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Seattle, WA—August 2018… Car Seat Headrest began in 2010 as singer/songwriter/multi-instrumentalist Will Toledo’s solo project and has developed into a four-piece indie rock band with a passionate following. Touring the USA, Canada, and parts of Europe, Toledo and bandmates Ethan Ives (guitar/keys), Seth Dalby (bass), Andy Katz (drums), and engineer John McRae have dealt with a wide variety of stage monitor systems. “Monitors were always a crapshoot,” admits McRae, who mixes front-of-house and monitors and handles tour management. “We were at the mercy of what the house could provide. Sometimes it was fine, sometimes it was not great but doable, and sometimes it was a total train wreck.”

The band no longer suffers with these issues since they got their Mackie DL32R rack-mount digital mixer and Mackie MP-series in-ear monitors. “I knew from the get-go that this band could really benefit from in-ear monitors,” McRae asserts. “They have a fairly loud stage volume, combined with a lead singer who gets fairly quiet sometimes. Now we’re using the Mackie MP-220 and MP-240 professional in-ear monitors, which have a lot of isolation and really good sound quality.”

The Mackie MP series includes the MP-120, with one dynamic driver per in-ear; the MP-220, with two dynamic drivers; and the top-of-the-line MP-240, which features a hybrid design with one dynamic driver and one balanced armature driver. The balanced armature is a unique ultra-compact driver that is incredibly efficient, especially with mid to high frequencies. This hybrid design provides punchy, accurate bass, with beautiful mids and highs. And with up to 40 dB SPL of sound isolation, it’s easy to hear every detail of a mix. “Back when we used stage monitors, it was a wall of sound in my left ear,” reports Katz. “The Mackie in-ears are a lot nicer for us.”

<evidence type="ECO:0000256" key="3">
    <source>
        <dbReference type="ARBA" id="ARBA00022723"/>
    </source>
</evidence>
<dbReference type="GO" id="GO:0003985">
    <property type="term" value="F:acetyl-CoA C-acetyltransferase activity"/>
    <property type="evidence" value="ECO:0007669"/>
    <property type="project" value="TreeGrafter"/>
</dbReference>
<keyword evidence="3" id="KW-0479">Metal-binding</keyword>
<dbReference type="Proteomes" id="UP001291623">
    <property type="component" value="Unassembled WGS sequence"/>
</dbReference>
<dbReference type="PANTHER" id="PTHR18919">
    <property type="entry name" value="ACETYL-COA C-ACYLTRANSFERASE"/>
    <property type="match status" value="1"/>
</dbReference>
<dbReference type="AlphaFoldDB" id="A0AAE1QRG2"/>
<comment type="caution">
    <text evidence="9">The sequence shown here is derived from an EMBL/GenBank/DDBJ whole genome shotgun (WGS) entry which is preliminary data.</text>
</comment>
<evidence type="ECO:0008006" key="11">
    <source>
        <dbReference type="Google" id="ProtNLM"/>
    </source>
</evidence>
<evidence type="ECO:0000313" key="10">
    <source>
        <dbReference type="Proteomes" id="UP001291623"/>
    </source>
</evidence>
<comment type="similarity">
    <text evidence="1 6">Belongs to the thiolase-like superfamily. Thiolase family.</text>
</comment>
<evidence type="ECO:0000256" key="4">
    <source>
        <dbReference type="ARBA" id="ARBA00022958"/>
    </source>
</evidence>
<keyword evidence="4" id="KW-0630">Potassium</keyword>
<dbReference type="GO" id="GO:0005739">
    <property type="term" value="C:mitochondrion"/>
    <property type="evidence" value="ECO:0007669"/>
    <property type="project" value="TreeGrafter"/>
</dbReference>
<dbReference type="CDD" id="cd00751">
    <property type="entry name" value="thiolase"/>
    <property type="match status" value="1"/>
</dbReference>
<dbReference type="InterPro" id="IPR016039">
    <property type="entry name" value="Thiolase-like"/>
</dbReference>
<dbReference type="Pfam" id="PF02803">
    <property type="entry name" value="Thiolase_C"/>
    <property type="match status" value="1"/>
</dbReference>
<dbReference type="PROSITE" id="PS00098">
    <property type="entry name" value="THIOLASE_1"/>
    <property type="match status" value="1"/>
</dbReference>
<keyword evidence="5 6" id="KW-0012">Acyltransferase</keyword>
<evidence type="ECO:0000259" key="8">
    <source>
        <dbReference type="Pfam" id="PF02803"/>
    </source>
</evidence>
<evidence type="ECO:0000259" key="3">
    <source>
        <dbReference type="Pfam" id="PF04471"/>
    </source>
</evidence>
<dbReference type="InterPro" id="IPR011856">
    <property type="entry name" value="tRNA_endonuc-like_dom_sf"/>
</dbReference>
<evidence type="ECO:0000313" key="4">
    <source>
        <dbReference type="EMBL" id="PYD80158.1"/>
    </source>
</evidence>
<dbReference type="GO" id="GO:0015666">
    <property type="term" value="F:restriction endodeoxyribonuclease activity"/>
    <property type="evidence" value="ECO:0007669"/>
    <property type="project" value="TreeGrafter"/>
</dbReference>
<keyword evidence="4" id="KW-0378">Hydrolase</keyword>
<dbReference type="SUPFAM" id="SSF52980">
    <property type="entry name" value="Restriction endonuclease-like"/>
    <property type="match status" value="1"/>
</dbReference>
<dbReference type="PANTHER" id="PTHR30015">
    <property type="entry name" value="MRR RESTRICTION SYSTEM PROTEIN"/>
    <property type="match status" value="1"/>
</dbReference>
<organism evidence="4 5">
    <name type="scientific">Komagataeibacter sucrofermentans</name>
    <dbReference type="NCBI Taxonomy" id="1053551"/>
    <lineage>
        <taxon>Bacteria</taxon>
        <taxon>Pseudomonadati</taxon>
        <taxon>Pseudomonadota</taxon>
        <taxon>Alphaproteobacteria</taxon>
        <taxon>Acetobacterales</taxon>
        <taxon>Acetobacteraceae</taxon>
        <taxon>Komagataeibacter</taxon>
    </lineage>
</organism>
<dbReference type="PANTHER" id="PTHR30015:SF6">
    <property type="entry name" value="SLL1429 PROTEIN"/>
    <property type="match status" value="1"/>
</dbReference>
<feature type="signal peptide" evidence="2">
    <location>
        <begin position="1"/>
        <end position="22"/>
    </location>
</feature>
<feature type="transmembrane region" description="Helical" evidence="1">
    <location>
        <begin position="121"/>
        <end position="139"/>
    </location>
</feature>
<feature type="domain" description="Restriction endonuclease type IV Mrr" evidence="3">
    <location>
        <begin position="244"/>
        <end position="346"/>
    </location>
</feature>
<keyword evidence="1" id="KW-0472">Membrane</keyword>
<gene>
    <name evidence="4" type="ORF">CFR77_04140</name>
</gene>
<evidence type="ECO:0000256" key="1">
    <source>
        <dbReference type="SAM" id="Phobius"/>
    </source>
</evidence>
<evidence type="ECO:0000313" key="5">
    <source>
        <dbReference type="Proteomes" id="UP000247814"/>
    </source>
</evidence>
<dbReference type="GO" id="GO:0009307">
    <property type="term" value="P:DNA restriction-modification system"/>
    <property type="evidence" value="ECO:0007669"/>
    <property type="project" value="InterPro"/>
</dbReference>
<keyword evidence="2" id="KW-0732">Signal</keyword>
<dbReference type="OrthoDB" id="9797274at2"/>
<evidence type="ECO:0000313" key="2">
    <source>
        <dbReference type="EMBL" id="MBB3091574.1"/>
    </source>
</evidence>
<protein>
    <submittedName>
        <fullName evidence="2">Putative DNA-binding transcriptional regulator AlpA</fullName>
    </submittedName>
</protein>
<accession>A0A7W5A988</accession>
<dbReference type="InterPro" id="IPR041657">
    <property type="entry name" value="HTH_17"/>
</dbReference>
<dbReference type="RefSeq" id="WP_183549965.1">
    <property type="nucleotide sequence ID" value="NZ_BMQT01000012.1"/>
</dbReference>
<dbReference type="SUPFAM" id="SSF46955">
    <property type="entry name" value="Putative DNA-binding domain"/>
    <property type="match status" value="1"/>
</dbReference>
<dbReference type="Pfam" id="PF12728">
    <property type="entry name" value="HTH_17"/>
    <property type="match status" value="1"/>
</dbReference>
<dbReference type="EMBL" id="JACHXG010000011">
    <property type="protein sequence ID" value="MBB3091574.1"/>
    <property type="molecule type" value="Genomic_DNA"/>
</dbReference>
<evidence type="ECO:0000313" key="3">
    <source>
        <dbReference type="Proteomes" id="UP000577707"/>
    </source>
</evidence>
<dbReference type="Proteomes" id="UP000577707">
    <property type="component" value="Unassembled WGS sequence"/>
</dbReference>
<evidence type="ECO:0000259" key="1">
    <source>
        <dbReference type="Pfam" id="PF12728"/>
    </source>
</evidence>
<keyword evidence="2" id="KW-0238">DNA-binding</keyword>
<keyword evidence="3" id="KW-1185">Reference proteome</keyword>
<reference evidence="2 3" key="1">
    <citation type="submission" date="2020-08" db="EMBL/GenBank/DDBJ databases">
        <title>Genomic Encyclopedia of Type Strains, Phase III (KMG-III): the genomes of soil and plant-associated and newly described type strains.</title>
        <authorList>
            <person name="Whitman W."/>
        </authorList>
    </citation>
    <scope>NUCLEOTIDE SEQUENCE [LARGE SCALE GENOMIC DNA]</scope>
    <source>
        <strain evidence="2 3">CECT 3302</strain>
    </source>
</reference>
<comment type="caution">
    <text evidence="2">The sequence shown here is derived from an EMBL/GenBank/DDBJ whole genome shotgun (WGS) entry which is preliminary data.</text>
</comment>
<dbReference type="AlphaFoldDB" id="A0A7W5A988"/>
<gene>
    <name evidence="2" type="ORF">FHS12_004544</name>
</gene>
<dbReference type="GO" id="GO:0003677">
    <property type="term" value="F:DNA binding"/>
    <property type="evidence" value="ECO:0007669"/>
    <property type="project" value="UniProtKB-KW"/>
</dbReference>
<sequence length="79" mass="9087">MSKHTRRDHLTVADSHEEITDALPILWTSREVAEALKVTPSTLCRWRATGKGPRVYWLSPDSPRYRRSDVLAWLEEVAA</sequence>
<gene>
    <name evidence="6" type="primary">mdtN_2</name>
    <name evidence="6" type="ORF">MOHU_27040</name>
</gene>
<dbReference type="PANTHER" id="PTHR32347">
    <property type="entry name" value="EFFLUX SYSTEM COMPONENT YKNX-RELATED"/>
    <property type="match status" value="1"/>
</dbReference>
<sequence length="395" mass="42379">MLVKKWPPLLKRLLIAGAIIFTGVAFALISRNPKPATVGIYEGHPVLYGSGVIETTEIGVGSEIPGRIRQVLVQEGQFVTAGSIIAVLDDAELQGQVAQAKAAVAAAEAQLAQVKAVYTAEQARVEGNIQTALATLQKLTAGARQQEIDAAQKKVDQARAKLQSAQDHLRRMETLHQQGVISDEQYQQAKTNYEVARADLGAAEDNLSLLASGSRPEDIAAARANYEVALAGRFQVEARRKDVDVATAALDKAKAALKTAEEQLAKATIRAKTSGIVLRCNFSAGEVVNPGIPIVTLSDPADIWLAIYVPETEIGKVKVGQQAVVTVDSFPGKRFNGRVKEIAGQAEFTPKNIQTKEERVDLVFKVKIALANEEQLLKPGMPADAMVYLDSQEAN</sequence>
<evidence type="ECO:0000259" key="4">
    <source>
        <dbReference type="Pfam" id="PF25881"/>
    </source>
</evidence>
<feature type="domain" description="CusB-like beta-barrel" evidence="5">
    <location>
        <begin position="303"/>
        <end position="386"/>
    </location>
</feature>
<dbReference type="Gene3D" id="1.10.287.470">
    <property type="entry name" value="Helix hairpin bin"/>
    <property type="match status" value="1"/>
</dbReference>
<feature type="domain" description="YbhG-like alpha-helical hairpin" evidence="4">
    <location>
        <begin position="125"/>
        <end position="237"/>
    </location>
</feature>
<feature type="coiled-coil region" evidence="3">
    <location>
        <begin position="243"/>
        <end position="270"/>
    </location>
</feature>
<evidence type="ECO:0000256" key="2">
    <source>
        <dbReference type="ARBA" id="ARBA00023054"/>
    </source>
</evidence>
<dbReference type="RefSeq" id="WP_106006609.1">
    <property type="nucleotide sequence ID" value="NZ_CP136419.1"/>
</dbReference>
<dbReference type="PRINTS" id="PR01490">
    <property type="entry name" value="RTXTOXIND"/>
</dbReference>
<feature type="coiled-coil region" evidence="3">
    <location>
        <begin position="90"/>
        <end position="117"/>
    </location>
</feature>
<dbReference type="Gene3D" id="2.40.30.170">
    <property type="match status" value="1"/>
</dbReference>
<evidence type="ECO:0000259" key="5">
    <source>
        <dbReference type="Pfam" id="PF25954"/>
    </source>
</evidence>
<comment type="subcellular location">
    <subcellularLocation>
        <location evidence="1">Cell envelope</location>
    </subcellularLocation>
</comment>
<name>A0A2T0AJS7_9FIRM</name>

Between the Mackie DL32R rack-mount digital mixer and the MP-series in-ears, Car Seat Headrest has a fully self-contained monitor rig. “In a typical venue you might have a monitor console and a front-of-house console,” McRae reflects. “We bring a monitor mixer but it fits in a three-space rack. Pretty much any show or festival, we can show up, and I just have to set up a few racks. I control it with an iPad. Each person has the Mackie Master Fader control app on their iPhone, and you can set it up so that they can only change their mix; they can’t make a mistake and change somebody else’s mix.”

“I can do everything with Master Fader,” lauds Katz. “I can pan guitar stage right, I can pan bass stage left, I can have vocals dead center, and I can hear everything perfectly. I can turn it up, turn it down. It’s pretty great.”

From his iPad, McRae has wireless master control over all of the mixes. “My main job is front-of-house engineer,” he notes, “so more often than not I’m 80 feet away, with 500 people between me and the stage. It’s not easy to run down there and make a quick change. With the DL32R, I don’t have to be onstage to make changes. And it’s nice to not have to worry about whether the monitors are gonna suck; with the Mackie DL32R mixer and MP-series in-ears, our monitors always sound great. The band can hear things that have historically been hard for them to hear. Monitors are not a problem anymore.”


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